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HEMP FOR FUEL
Excerpted from "Energy Farming in America," by Lynn Osburn
BIOMASS CONVERSION to fuel has proven economically feasible, first in laboratory tests and by continuous operation of pilot plants in field tests since 1973. When the energy crop is growing it takes in C02 from the air, so when it is burned the C02 is released, creating a balanced system.
Biomass is the term used to describe all biologically produced matter. World production of biomass is estimated at 146 billion metric tons a year, mostly wild plant growth. Some farm crops and trees can produce up to 20 metric tons per acre of biomass a year.
Types of algae and grasses may produce 50 metric tons per year. This biomass has a heating value of 5000-8000 BTU/lb, with virtually no ash or sulfur produced during combustion. About 6% of contiguous United States land area put into cultivation for biomass could supply all current demands for oil and gas.
The foundation upon which this will be achieved is the emerging concept of "energy farming," wherein farmers grow and harvest crops for biomass conversion to fuels.
PYROLYSIS IS THE TECHNIQUE of applying high heat to organic matter (ligno-cellulosic materials) in the absence of air or in reduced air. The process can produce charcoal, condensable organic liquids (pyrolytic fuel oil), non-condensable gasses, acetic acid, acetone, and methanol. The process can be adjusted to favor charcoal, pyrolytic oil, gas, or methanol production with a 95.5% fuel-to-feed efficiency.
Pyrolysis has been used since the dawn of civilization. Ancient Egyptians practiced wood distillation by collecting the tars and pyroligneous acid for use in their embalming industry.
Methanol-powered automobiles and reduced emissions from coal-fired power plants can be accomplished by biomass conversion to fuel utilizing pyrolysis technology, and at the same time save the American family farm while turning the American heartland into a prosperous source of clean energy production.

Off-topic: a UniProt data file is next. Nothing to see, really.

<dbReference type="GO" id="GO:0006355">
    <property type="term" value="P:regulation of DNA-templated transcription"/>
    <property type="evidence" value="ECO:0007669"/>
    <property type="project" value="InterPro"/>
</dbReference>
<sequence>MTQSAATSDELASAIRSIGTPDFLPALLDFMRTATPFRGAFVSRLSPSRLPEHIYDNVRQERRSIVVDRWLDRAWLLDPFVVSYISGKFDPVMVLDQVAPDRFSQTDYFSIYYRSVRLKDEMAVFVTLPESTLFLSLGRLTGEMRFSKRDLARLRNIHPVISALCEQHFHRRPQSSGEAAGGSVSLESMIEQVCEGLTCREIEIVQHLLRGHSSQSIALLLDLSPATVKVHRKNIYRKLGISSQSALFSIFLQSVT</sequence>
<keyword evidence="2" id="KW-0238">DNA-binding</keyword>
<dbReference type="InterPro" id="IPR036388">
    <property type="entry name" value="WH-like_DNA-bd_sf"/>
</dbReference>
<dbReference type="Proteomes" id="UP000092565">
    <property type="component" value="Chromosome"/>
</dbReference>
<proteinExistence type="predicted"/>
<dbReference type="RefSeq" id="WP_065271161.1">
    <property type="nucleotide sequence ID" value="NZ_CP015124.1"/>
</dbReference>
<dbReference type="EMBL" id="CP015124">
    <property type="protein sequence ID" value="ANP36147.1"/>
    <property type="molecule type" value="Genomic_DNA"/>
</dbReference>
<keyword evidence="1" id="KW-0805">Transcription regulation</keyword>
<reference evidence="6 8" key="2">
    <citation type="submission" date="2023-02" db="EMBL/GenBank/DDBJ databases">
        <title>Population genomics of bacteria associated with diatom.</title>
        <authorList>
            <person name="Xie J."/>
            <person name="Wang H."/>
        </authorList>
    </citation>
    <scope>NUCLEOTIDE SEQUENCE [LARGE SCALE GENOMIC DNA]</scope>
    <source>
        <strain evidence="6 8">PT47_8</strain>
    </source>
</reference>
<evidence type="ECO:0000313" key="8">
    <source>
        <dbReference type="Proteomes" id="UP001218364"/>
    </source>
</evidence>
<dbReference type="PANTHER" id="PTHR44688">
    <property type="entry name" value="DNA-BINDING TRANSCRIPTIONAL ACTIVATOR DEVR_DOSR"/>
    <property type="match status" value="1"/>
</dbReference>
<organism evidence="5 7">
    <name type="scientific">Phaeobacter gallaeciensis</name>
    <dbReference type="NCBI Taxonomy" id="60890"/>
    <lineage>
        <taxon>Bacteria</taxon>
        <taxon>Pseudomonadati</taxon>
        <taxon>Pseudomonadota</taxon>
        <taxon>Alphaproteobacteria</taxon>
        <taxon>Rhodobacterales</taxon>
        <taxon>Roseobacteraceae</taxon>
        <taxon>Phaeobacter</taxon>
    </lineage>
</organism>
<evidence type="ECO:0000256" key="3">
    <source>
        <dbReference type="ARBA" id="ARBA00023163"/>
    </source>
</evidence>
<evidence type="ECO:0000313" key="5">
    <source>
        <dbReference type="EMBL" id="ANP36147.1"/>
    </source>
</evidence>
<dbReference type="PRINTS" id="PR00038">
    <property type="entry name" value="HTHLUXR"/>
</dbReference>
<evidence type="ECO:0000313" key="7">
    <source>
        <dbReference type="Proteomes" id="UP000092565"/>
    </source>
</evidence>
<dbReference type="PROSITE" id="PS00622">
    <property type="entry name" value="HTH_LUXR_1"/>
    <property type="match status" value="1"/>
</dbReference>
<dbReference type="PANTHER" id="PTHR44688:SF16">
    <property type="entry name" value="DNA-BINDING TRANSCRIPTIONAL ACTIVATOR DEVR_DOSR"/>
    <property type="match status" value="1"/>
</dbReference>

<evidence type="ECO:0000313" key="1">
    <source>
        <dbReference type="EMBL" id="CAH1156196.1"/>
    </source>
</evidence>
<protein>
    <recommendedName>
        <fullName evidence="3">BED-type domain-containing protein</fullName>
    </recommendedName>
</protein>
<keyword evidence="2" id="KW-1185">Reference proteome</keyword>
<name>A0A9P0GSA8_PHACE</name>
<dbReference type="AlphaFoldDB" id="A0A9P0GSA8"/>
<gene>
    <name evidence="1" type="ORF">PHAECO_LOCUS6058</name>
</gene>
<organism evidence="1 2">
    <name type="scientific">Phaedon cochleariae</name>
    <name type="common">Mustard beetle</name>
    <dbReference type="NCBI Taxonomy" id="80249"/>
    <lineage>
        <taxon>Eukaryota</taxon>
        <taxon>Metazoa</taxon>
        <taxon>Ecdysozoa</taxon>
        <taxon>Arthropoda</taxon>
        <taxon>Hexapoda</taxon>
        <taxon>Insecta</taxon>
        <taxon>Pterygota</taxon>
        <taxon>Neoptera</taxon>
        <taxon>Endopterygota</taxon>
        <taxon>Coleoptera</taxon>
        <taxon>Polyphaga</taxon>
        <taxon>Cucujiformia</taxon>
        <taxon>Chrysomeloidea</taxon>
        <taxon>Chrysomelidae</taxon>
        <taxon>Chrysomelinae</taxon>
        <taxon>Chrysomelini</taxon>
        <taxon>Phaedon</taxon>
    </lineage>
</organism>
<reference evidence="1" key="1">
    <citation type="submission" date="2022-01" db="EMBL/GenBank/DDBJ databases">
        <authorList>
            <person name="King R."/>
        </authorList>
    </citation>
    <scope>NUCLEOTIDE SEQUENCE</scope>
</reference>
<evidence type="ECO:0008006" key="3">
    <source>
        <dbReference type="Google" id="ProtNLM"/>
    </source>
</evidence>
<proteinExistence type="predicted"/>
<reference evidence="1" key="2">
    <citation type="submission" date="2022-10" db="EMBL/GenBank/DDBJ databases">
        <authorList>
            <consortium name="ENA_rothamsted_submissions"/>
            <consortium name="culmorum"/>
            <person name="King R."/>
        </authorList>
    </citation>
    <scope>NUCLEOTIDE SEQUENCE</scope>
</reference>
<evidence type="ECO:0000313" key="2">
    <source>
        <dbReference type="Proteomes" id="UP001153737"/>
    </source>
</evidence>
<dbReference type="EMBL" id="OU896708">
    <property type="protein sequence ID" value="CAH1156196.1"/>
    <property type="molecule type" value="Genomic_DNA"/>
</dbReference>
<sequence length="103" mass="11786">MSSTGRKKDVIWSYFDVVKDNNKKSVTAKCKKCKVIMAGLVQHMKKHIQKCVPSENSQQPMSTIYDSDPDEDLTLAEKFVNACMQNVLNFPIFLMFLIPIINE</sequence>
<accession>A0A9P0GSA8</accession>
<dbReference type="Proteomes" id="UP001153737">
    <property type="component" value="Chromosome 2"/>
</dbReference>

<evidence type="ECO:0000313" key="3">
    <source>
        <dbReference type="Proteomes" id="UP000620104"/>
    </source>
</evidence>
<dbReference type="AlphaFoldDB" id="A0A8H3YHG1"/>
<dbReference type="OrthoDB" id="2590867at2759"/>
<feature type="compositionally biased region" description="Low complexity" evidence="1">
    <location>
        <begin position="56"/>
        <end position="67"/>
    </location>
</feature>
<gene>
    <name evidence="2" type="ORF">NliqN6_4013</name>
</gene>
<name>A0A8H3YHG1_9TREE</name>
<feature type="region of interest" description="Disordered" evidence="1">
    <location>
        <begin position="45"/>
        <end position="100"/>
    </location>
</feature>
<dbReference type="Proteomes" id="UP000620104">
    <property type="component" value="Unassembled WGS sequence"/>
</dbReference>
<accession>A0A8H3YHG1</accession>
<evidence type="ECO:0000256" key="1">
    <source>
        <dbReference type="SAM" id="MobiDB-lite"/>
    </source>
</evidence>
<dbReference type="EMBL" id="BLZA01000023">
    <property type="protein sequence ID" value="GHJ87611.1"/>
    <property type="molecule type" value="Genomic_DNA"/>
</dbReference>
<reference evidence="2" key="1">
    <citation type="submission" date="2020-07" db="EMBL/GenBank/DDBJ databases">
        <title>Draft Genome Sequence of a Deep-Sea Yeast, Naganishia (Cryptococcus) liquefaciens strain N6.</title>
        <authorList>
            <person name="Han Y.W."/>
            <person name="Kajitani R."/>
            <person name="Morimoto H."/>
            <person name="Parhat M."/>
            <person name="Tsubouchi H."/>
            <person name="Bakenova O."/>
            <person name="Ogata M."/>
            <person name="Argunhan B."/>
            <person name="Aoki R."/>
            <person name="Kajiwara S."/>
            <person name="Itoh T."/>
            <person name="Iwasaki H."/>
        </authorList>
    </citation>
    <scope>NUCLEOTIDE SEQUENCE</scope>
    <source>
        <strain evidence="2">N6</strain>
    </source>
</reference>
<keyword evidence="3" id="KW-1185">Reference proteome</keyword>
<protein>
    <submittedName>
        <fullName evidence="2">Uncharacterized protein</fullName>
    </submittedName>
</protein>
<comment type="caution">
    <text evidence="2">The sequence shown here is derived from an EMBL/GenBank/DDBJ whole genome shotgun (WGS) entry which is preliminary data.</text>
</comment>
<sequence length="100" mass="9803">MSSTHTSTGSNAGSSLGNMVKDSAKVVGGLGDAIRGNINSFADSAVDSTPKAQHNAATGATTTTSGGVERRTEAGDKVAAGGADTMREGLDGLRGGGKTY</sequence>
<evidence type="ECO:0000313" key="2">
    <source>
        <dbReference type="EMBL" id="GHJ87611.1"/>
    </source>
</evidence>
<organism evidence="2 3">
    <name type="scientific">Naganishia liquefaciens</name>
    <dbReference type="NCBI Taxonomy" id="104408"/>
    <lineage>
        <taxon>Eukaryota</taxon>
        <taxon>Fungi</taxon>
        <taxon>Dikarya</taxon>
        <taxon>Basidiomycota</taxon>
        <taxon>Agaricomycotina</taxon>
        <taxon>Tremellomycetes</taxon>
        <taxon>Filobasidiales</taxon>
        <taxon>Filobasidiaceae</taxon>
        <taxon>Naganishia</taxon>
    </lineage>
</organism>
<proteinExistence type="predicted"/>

Pyrolysis has the advantage of using the same technology now used to process crude fossil fuel oil and coal. Coal and oil conversion is more efficient in terms of fuel-to-feed ratio, but biomass conversion by pyrolysis has many environmental and economic advantages over coal and oil.
Pyrolysis facilities will run three shifts a day. Some 68% of the energy of the raw biomass will be contained in the charcoal and fuel oils made at the facility. This charcoal has nearly the same heating value in BTU as coal, with virtually no sulfur.
Pyrolytic fuel oil has similar properties to no. 2 and no. 6 fuel oil. The charcoal can be transported economically by rail to all urban area power plants generating electricity. The fuel oil can be transported economically by trucking creating more jobs for Americans. When these plants use charcoal instead of coal, the problems of acid rain will begin to disappear.
When this energy system is on line producing a steady supply of fuel for electrical power plants, it will be more feasible to build the complex gasifying systems to produce methanol from the cubed biomass, or make synthetic gasoline from the methanol by the addition of the Mobil Co. process equipment to the gasifier.
FARMERS MUST BE ALLOWED TO GROW an energy crop capable of producing 10 tons per acre in 90-120 days. This crop must be woody in nature and high in lignocellulose. It must be able to grow in all climactic zones in America.